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Asian markets hit by Greece fears, Shanghai plunges again


[HONG KONG] Most Asian markets edged higher on Tuesday, enjoying a slight recovery after the previous day's rout, with Greece just hours away from default, while Shanghai's suffered more sharp losses.

The euro edged down and analysts warned of volatility this week as Greece prepares for a Sunday referendum on creditors' bailout reform proposals, which European chiefs say boils down to a vote on whether the nation wants to stay in the eurozone.

Tokyo rose 0.36 per cent, Hong Kong added 0.13 per cent, Sydney gained 0.32 per cent and Seoul was up 0.35 per cent.

Shanghai continued to face heavy selling pressure, dropping five percent after plunging more than 20 per cent from a June 12 peak. Shenzhen lost more than six per cent.

With talks between Athens' leaders and creditors now completely broken down after Prime Minister Alexis Tsipras called the July 5 plebiscite, Greece is widely expected to miss its payment to the IMF due later Tuesday.

"(How) is it possible the creditors are waiting for the IMF payment while our banks are being suffocated?" Mr Tsipras said in a late-evening interview on ERT television in Greece.

Failure to pay will leave the country in default, which could lead to it leaving the eurozone. However, top European leaders including Germany's Angela Merkel France's Francois Hollande and Italy's Matteo Renzi called on the Greek people to vote for the creditors' proposals.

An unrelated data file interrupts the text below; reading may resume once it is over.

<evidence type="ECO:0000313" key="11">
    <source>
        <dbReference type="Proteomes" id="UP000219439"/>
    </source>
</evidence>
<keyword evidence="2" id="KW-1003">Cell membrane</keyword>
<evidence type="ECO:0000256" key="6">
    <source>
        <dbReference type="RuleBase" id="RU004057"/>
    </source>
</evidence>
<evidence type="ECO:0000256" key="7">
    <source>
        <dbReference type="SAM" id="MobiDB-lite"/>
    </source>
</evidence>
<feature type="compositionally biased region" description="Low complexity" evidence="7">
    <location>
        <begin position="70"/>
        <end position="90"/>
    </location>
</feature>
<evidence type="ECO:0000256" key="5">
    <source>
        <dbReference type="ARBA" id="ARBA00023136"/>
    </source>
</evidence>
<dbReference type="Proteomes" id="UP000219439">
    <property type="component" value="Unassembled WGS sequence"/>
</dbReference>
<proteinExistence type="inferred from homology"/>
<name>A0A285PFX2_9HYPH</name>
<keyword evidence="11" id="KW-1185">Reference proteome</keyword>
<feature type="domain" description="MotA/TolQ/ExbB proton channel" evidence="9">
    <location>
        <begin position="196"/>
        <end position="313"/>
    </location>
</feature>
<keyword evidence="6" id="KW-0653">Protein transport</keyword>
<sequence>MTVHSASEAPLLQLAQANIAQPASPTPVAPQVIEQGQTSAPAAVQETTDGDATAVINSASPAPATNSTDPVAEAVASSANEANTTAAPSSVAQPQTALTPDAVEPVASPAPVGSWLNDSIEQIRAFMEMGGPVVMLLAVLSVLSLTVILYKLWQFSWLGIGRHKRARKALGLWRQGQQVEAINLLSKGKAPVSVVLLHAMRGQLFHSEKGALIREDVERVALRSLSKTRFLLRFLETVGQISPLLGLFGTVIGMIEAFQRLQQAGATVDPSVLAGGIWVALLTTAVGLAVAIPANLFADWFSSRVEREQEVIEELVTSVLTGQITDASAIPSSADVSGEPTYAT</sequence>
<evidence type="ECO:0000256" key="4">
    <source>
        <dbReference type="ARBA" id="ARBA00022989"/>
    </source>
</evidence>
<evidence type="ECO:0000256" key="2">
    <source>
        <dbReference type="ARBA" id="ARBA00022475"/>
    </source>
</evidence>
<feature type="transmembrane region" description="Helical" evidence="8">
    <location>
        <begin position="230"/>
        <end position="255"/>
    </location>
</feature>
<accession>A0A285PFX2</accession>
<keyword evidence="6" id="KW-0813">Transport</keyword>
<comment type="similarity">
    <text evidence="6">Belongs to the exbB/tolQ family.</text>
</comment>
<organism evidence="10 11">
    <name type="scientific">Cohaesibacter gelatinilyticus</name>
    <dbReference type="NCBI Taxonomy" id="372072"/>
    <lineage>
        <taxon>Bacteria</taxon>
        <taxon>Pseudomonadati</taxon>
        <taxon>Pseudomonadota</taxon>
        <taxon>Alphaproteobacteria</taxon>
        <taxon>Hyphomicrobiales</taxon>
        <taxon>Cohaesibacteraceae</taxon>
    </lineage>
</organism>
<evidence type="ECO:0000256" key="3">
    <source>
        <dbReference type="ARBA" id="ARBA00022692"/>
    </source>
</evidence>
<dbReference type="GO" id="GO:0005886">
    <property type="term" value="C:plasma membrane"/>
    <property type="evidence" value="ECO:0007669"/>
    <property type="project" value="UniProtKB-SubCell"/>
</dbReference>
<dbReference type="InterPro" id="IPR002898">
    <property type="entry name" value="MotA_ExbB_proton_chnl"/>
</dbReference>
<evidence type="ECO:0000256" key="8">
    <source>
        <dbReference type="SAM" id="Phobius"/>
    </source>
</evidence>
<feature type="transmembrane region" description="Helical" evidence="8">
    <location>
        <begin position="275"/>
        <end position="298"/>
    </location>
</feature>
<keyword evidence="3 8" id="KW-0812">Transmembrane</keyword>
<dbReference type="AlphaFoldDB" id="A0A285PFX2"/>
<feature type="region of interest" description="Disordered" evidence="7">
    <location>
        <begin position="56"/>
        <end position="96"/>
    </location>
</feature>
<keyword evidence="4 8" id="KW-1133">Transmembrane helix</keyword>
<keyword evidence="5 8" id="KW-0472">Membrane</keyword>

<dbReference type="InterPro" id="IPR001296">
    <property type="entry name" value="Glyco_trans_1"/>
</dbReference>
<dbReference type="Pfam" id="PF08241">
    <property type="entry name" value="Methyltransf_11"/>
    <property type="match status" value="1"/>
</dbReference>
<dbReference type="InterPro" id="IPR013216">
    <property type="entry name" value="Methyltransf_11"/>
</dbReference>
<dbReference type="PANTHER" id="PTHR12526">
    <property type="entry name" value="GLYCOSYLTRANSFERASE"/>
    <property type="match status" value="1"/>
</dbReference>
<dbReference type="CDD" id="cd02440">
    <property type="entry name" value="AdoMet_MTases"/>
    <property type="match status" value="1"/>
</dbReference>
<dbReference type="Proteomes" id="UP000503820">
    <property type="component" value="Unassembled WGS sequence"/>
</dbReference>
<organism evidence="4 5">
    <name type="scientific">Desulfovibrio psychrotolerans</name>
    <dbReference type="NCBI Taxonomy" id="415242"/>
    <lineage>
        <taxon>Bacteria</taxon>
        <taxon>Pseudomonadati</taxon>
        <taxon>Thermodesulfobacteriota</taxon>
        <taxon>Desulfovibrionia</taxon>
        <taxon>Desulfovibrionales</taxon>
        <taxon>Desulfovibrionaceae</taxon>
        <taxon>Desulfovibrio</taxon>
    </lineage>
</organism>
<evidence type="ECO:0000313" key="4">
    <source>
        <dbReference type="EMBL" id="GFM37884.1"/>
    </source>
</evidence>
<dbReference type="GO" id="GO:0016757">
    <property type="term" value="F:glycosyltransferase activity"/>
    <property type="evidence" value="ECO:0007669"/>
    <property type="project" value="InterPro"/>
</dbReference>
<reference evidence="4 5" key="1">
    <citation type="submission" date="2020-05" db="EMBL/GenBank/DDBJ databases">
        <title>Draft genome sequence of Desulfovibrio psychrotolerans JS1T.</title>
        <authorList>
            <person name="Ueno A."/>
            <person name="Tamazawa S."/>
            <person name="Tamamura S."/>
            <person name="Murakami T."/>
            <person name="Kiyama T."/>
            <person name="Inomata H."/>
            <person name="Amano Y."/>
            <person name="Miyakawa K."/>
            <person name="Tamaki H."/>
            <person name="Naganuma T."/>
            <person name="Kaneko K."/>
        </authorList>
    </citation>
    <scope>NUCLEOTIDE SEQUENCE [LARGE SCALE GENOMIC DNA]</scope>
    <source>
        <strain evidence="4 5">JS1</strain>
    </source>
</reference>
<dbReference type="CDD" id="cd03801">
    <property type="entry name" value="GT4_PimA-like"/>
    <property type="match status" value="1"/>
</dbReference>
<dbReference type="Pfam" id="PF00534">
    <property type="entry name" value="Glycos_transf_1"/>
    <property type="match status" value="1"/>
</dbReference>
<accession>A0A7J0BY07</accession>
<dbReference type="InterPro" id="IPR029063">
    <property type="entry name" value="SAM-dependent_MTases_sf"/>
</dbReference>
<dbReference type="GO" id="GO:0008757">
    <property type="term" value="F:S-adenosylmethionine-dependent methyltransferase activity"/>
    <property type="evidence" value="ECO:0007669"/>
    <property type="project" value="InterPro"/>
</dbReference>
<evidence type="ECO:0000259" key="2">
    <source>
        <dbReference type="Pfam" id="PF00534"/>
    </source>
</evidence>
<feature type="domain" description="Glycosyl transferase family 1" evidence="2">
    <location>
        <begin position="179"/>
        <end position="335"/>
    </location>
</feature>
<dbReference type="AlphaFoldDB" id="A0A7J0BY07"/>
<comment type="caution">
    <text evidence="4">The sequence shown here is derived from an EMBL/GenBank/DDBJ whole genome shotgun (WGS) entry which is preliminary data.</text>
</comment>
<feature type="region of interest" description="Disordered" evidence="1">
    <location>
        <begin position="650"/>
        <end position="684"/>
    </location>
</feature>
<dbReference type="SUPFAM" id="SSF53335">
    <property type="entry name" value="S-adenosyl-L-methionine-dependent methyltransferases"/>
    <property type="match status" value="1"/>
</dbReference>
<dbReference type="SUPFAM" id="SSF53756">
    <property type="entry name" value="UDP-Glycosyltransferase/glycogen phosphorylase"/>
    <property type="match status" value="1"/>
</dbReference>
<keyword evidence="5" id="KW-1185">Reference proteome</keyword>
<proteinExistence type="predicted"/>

"A 'No' would mean, regardless of the question posed, that Greece had said no to Europe," said EU chief Jean-Claude Juncker, previously Tsipras's closest - and sometimes only - ally in five months of debt talks.

The decision to push ahead with the vote led Standard & Poor's rating agency to downgrade Greece's credit rating deeper into junk territory, saying it was now closer to default.


The crisis sent markets tumbling across Europe and in New York.

The euro ended Monday higher but edged down again on Tuesday.

It bought US$1.1195 and 137.02 yen in Asia, against US$1.1247 and 137.82 yen in New York.

"Right now the biggest surprise is that the euro is not materially weaker," Matthew Sherwood, head of investment markets research in Sydney at Perpetual Ltd, which manages about US$21 billion, wrote to clients.

"Market expectations are that the Greek situation is manageable even if they exit the union," he said, according to Bloomberg News.

The dollar edged up to 122.67 yen from 122.55 yen.

In China Shanghai continued to slide after running up gains of 150 per cent in the year to June 12, with profit-takers moving in and after authorities tightened up rules on margin trading, in which dealers borrow cash to invest.

The market lost more than three per cent Monday, putting it in a bear market and economists warned of further losses as retail investors cash in and the margin trades are called in.

The losses have also come despite China's central bank at the weekend cutting interest rates for the fourth time since November and also lowering the amount of cash lenders must keep in reserve.

"The correction in the market made investors rather nervous," said Gerry Alfonso, a director at Shenwan Hongyuan Group Co in Shanghai.

"Margin lending remains a significant issue and it is unavoidable to have volatility, even with the supporting measures."

On oil markets, US benchmark West Texas Intermediate for August delivery fell 17 cents to US$58.16 while Brent crude for August eased 13 cents to US$61.88.

Gold fetched US$1,178.95 compared with US$1,177.05 late Monday.


Read more on the Greek crisis here.